Making the Case for Retail Dietitians

grocery

By: Annabelle Shaffer, BS, Master’s candidate in the Division of Nutritional Sciences at the University of Illinois Urbana-Champaign

Registered Dietitian Nutritionists (RDN) fulfill a variety of roles including clinical practice, public health, and community nutrition. A new role has emerged more recently that utilizes skill sets found in each of these practice areas, the supermarket RDN. Supermarket RDNs are found at retailers across the country, including HyVee, ShopRite, and H.E.B. With the ever-changing grocery landscape, supermarket RDNs give traditional grocers a leg up on the competition.¹

The Role of a Supermarket RDN

While some retail RDNs offer Medical Nutrition Therapy (MNT), most focus on promoting wellness and healthy eating to employees and the community. To encourage healthy eating, RDNs perform grocery store tours, label products nudging consumers towards making healthy choices, provide taste tests, and conduct in-store cooking classes.²,³ In addition to the tours and labeling, HyVee RDNs conduct in-store weight management classes, called Begin, along with health screenings.⁴

Corporate Level RDNs

At the corporate level, dietitians are being tasked with non-traditional roles like marketing.² With social media growing, RDNs are frequently called on to create nutrition-related product campaigns on Instagram or other social media platforms. This can include recipe development and newsletter writing. These campaigns can increase traffic in stores and boost specific product sales.¹ Corporate level RDNs also develop educational programs for employees to increase consumer education at the point of sale and worksite wellness programs.¹

The Skill Set of a Retail Dietitian

Like all RDNs, retail RDNs are required to complete an accredited bachelor’s degree program, internship, and national certification exam. Additionally, they need to be very personable and have knowledge of business and the food sales industry. The Academy of Nutrition and Dietetics also recommends a foundation of clinical practice to prepare RDNs for all possible questions shoppers could pose.²

What Makes a Retail Dietitian Valuable?

While it is clear how a dietitian may be able to help the average shopper improve their health, it may be surprising to note that RDNs can also be a valuable asset to a grocery store’s bottom line. Grocery stores have minimal profit margins and a dietitian’s health services can bring shoppers into the store and help increase sales of targeted products.⁵ For example, at the grocery chain Hy-Vee, an RDN developed signage for the meat counter about the benefits of lean cuts of meat and sales of the preferred cuts significantly increased.² Aside from the benefit to customers, the potential for increased traffic and sales justify the hiring of RDNs at the supermarket and corporate levels.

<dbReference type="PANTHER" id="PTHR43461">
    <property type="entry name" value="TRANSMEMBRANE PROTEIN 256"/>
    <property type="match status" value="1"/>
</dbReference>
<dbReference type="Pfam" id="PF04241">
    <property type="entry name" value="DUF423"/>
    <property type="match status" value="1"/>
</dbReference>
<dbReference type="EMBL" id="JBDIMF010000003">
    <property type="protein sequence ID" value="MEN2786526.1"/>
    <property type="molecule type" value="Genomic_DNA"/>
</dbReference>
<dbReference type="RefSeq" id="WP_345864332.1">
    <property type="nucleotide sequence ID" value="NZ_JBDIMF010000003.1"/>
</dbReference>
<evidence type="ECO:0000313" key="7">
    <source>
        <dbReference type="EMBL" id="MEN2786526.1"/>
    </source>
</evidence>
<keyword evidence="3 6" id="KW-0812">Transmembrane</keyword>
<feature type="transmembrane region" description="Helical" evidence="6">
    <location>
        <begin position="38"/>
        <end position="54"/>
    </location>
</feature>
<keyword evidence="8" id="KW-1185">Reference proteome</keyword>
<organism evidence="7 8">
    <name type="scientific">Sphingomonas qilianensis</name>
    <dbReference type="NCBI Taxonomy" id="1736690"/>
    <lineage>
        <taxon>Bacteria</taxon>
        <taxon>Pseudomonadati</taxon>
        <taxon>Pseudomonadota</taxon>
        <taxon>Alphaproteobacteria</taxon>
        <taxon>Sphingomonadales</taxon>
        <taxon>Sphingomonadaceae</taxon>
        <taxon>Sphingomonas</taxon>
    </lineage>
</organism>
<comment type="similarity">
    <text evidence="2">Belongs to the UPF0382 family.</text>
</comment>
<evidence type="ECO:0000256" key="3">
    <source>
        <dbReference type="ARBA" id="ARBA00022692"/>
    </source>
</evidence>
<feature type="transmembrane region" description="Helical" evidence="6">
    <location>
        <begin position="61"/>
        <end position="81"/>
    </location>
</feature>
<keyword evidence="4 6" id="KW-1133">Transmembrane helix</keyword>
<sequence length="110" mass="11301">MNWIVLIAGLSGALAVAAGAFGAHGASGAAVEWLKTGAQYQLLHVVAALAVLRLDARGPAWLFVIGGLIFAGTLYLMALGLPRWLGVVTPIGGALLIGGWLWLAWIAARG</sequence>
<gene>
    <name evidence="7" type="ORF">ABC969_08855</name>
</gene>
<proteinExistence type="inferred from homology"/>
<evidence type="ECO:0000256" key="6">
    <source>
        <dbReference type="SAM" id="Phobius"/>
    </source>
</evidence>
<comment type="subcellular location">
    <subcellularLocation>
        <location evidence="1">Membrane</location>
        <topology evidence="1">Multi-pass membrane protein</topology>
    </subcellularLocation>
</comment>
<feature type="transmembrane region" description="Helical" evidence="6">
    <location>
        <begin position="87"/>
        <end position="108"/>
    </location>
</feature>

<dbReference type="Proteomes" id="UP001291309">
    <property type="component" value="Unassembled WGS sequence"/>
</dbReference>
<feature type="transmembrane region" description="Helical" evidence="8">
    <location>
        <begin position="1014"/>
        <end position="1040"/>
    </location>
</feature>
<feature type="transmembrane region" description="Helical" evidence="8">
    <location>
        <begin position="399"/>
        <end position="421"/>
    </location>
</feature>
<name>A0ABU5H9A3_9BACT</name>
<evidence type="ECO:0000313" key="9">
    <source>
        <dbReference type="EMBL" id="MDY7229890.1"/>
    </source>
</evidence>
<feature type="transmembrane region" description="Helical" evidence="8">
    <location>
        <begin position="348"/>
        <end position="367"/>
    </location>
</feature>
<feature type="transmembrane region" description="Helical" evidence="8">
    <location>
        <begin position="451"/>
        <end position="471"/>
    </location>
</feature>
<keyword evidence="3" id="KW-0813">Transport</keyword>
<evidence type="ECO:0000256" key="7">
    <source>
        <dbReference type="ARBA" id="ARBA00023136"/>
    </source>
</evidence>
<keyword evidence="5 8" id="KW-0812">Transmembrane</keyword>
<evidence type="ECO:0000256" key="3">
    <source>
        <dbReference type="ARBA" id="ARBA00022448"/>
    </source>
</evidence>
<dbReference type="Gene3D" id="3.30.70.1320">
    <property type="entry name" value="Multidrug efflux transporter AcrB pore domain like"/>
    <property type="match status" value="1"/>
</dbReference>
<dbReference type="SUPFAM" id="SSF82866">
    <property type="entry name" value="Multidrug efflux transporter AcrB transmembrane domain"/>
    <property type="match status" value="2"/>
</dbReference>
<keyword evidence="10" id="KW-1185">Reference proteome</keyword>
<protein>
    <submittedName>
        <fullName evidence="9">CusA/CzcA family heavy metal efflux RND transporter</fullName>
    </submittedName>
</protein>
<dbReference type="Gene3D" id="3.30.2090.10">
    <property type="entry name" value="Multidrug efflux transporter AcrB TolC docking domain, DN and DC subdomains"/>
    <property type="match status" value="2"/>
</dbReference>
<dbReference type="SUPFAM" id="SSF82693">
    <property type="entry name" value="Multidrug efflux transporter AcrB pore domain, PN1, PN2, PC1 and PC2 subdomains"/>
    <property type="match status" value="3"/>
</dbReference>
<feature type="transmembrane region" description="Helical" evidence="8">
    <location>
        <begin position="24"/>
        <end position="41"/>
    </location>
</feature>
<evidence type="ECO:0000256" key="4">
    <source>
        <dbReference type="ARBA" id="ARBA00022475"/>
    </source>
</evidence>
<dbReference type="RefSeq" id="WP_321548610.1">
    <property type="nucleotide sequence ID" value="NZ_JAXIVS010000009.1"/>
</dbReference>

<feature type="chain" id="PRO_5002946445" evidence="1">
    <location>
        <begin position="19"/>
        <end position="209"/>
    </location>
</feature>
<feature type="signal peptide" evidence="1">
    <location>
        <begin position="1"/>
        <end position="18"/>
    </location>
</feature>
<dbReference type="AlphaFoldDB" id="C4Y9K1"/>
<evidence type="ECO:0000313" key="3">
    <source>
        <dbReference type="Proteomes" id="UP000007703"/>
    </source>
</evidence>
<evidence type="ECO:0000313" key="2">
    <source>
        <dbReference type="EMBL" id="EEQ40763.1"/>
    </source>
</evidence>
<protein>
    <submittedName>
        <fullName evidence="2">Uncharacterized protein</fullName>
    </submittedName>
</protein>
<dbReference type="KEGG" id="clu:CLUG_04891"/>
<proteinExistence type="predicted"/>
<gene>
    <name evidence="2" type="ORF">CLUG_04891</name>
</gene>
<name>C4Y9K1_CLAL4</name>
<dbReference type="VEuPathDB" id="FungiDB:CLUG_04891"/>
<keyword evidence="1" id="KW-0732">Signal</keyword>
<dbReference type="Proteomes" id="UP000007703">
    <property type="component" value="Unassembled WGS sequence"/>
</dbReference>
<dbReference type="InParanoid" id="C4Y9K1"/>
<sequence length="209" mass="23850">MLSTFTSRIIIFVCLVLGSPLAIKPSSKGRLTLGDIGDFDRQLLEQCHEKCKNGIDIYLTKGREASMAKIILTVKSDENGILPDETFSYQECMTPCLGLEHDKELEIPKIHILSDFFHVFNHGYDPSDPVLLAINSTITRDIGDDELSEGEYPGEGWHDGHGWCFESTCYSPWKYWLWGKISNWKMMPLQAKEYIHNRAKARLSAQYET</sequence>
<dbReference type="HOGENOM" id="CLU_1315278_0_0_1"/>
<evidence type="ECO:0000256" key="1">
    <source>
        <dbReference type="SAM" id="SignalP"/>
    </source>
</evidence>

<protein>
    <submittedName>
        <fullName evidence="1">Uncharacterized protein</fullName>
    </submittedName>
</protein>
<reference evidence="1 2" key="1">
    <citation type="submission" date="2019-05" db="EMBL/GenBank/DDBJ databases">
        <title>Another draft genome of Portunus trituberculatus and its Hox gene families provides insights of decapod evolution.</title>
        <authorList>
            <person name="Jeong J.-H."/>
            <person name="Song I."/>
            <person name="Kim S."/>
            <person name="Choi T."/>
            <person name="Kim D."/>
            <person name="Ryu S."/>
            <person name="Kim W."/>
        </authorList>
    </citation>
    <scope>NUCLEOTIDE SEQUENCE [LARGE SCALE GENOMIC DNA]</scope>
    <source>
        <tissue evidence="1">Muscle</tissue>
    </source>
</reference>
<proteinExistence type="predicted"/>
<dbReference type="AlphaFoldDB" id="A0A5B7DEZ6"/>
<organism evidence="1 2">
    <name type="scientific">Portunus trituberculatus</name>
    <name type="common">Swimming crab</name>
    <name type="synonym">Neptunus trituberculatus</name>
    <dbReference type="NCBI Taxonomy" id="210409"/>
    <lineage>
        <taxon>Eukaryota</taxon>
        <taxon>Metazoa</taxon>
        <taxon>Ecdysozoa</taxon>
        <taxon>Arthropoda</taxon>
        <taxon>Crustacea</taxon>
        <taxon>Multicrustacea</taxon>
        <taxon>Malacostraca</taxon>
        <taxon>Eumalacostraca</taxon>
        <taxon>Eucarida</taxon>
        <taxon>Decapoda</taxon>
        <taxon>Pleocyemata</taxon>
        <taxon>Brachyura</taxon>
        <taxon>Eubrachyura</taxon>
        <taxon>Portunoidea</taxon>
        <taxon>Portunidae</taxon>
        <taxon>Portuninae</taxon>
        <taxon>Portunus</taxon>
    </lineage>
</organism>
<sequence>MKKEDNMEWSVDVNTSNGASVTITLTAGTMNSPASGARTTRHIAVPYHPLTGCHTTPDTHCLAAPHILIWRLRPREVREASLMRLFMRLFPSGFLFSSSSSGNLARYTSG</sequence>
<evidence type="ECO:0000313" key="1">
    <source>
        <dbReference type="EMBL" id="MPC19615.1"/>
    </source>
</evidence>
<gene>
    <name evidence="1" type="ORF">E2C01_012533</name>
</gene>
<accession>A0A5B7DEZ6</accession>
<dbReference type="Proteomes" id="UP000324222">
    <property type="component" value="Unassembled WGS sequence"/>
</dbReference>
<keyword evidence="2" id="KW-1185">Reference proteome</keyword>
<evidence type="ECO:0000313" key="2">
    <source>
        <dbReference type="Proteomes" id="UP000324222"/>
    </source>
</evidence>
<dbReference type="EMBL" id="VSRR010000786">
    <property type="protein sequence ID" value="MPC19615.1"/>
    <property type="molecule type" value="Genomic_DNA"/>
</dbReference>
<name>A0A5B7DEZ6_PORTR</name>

References:

  1. The Value of Retail Dietitians – Today’s Dietitian Magazine. (2019). Retrieved 10 October 2019, from https://www.todaysdietitian.com/enewsletter/enews_0315_01.shtml
  2. The Supermarket RDN. (2019). Retrieved 10 October 2019, from https://www.eatrightpro.org/news-center/in-practice/dietetics-in-action/the-supermarket-rdn
  3. Retail RDs’ Impact on Public Health. (2019). Retrieved 10 October 2019, from https://www.todaysdietitian.com/newarchives/031115p40.shtml
  4. Hy-Vee. (2019). Retrieved 10 October 2019, from https://www.hy-vee.com/health/hy-vee-dietitians/default.aspx
  5. Foster, G., Karpyn, A., Wojtanowski, A., Davis, E., Weiss, S., & Brensinger, C. et al. (2014). Placement and promotion strategies to increase sales of healthier products in supermarkets in low-income, ethnically diverse neighborhoods: a randomized controlled trial. The American Journal Of Clinical Nutrition, 99(6), 1359-1368. doi: 10.3945/ajcn.113.075572

 

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